Theodore Morrison Manuscript

Critical Acclaim

Santa Fe Opera's world-premiere Oscar has proved timely in ways unimaginable when the opera was first pondered nine years ago. With same-sex marriage being legalized in more and more countries, while Russia enacts draconian new anti-gay laws, the story of Oscar Wilde couldn't be more au courant...

Morrison captures the rhythms and the inflection of the words in the most natural, grateful vocal lines imaginable... Evoking Wilde's "otherness," and the reportedly mezzo-soprano range of his speaking voice, the title role was composed for superstar countertenor David Daniels... Rich in associations, knowingly staged by Kevin Newbury, with David Korins' evocative sets and apt costumes by David C. Woolard, this is one of the most promising new operas in years.
Dallas Morning News, Scott Cantrell

Mr. Daniels was superb, not only singing but also acting the role with a savvy Wildean mix of arrogance and vulnerability. His sustained tone was beautiful, and his occasional purposeful flirtations with a baritonal register were amusing.
New York Times, James R. Oestreich

In general the vocal lines are perfectly shaped to the text, and for a first opera (!), Oscar is a remarkable achievement. Tunes and easily identifiable motives abound, and the piece is richly scored. Many passages include stunning pronouncements for the brass... It's a score worthy of repeated hearings... This is one of Santa Fe's finest original presentations in several decades.
Opera West, David Gregson

The solid dramaturgy of Cox's libretto flows from an illustrious directing career, and Morrison's late start in composition (42) is crowned at age 75 with his brilliant first attempt at writing an opera. The score is assured and powerful, tender and achingly lyrical. The partnership's combined talents yield some deeply moving moments.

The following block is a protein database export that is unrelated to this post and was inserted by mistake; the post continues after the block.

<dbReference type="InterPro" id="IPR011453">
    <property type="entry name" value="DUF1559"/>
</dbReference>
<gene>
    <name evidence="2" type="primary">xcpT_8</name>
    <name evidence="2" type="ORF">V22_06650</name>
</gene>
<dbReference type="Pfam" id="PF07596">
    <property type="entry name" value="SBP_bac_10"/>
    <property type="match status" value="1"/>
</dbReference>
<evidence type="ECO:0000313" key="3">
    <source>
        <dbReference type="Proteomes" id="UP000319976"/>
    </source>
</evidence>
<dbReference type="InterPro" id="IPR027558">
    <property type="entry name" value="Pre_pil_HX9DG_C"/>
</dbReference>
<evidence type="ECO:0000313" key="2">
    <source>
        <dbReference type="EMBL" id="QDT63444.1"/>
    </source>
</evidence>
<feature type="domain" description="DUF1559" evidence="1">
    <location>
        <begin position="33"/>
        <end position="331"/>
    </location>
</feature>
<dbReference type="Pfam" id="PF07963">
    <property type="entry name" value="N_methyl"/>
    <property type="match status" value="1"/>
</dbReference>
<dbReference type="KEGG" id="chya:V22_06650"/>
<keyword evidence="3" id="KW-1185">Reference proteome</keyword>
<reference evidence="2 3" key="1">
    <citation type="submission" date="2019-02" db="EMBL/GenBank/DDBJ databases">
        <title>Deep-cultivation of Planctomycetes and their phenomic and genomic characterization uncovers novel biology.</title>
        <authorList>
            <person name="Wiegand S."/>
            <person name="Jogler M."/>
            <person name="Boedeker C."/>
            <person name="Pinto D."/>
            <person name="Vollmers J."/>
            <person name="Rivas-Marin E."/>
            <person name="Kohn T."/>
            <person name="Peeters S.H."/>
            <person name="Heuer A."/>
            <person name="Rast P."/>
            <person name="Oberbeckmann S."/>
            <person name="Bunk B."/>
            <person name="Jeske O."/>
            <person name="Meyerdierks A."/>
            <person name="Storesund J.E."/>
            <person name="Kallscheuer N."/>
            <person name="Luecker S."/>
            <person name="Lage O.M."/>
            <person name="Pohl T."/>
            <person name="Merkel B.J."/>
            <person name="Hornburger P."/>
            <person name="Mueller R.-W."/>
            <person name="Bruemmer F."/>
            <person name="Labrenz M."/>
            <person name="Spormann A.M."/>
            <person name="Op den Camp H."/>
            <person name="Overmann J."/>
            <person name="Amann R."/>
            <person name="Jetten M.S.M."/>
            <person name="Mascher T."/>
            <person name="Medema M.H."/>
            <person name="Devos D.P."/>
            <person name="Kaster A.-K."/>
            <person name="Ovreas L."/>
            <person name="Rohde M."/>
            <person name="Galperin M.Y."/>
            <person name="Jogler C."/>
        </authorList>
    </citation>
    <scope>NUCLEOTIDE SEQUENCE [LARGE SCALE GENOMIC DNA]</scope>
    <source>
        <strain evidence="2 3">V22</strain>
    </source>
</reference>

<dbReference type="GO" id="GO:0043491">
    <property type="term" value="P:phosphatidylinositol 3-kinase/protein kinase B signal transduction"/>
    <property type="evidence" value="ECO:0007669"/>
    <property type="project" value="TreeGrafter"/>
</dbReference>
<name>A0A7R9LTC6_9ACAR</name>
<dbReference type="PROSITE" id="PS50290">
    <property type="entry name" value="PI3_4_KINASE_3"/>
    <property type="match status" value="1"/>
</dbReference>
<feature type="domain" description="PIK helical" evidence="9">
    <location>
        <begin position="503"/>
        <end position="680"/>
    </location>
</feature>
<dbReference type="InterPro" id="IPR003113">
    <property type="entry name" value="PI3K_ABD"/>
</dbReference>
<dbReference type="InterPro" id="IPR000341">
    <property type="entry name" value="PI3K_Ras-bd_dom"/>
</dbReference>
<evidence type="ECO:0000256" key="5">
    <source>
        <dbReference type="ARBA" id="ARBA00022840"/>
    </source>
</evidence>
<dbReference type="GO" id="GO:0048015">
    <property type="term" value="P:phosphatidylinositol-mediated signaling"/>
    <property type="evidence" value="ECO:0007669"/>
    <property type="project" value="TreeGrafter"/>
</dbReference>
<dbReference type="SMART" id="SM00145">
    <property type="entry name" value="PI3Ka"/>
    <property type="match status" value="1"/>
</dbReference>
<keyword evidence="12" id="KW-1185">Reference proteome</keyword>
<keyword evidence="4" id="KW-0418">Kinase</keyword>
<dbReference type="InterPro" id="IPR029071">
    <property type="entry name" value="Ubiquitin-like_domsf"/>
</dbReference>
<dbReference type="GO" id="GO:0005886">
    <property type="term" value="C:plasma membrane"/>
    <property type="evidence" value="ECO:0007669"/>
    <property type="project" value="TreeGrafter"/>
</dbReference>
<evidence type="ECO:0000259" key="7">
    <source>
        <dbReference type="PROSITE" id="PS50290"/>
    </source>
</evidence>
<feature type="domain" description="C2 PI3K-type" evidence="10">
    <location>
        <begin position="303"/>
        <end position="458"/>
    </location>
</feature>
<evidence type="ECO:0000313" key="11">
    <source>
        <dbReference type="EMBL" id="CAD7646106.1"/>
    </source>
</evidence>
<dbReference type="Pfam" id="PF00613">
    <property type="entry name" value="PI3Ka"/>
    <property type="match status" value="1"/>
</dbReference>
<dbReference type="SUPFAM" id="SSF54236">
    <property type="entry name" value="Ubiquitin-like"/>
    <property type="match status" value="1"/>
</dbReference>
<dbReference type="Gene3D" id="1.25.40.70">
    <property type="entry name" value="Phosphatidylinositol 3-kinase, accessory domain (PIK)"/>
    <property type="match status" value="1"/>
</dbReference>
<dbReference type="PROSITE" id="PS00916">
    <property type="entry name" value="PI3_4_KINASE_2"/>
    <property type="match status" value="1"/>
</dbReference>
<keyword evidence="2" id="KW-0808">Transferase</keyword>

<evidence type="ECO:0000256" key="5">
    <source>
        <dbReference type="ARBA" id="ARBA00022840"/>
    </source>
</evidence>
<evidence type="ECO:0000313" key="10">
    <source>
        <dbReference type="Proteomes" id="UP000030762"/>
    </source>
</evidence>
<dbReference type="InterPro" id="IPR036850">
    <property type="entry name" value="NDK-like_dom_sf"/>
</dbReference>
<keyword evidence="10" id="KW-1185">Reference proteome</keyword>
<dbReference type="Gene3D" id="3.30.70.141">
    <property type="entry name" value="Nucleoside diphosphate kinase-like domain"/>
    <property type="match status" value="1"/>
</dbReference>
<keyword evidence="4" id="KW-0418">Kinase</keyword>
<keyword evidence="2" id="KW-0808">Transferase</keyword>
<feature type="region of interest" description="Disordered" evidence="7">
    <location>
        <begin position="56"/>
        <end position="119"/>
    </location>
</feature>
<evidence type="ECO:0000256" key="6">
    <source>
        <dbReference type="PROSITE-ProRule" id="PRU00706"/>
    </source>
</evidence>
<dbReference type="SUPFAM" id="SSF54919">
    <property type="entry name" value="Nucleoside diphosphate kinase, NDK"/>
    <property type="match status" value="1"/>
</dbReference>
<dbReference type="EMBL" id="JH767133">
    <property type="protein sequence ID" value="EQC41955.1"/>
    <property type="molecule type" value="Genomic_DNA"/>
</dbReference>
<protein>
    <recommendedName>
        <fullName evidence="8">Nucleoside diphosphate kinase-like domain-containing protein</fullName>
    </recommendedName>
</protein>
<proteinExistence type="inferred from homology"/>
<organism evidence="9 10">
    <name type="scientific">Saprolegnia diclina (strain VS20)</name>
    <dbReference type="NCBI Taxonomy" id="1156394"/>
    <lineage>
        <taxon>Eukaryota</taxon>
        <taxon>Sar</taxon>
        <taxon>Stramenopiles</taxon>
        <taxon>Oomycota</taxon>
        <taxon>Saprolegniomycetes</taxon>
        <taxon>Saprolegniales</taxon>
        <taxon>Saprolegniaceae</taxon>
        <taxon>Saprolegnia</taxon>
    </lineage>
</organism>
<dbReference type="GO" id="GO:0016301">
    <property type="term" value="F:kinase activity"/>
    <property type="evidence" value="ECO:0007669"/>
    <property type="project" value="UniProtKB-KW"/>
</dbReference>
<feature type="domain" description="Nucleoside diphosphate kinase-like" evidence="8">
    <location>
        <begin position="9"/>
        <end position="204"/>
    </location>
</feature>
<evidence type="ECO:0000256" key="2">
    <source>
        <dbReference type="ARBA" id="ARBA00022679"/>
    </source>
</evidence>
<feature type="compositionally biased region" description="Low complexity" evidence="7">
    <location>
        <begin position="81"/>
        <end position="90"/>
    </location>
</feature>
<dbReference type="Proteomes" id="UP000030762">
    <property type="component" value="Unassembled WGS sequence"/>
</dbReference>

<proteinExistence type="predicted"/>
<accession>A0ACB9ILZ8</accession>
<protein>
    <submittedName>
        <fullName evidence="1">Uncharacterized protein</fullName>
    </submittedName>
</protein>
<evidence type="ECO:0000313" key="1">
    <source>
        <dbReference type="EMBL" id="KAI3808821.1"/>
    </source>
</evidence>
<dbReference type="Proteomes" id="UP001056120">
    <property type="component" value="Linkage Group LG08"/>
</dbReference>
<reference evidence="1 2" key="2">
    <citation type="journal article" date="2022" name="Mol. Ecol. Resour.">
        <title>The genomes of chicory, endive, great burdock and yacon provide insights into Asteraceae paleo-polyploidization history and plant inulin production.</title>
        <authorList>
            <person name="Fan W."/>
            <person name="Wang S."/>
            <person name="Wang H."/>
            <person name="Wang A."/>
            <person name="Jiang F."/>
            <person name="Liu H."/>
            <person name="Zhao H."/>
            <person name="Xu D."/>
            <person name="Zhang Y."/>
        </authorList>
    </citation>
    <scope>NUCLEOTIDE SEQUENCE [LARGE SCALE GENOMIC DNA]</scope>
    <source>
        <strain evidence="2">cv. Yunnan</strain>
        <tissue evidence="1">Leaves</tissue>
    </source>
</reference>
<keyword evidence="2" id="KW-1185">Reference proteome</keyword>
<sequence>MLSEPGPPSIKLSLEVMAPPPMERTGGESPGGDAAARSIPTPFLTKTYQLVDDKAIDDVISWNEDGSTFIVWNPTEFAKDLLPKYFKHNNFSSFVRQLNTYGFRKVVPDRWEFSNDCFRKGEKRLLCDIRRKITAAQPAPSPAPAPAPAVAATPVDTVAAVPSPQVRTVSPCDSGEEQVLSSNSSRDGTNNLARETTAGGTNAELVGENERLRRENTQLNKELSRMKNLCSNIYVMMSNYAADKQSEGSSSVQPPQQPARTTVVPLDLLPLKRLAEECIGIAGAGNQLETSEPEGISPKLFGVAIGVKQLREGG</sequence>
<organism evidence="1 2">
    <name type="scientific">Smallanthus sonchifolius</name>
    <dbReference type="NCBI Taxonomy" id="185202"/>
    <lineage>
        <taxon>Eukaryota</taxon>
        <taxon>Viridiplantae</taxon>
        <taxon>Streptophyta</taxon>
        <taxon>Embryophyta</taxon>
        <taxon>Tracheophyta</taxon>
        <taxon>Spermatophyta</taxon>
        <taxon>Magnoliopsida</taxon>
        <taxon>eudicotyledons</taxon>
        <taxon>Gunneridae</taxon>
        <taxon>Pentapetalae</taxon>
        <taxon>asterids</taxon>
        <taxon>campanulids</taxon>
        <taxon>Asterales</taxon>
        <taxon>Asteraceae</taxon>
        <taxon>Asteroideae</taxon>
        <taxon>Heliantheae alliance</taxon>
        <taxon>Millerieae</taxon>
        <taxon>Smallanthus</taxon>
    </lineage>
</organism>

The Bay Area Reporter, Phillip Campbell

In an elaborate, rich production with a strong cast, (Oscar) is visually stunning and often very moving... One has to admire Morrison's lyrical writing for the voice, and his generous word-painting. Also, his rich and colorful orchestration never overpowers the singers, and the vocal writing is graceful enough that from a closer seat or in a smaller hall, one could probably understand most of the text without aid of Opera Titles... The scene in the nursery, when Oscar's friends try to persuade him to flee to France before the trial, is as touching in its hopelessness as the scene between Balstrode, Ellen and Peter Grimes in Britten's opera. Reed Luplau portrays Oscar's idealized lover, Bosie - the catalyst of Oscar's legal downfall. The idea of using a dancer in this role is genius - not only does it set the character apart as a memory, a fantasy, a dream or nightmare, but through the beautiful choreography of Seán Curran, coupled with beautiful solo cello in the orchestra, we can appreciate the attraction and eroticism of their love...
Everyday Opera, Martin Wright

...Given its powerful message, famous subject, relevance, beautifully crafted music and the present lavish production, Oscar may not only be importantly earnest, but have legs as well. Time will tell.
Culture Spectator, Richard P. Townsend)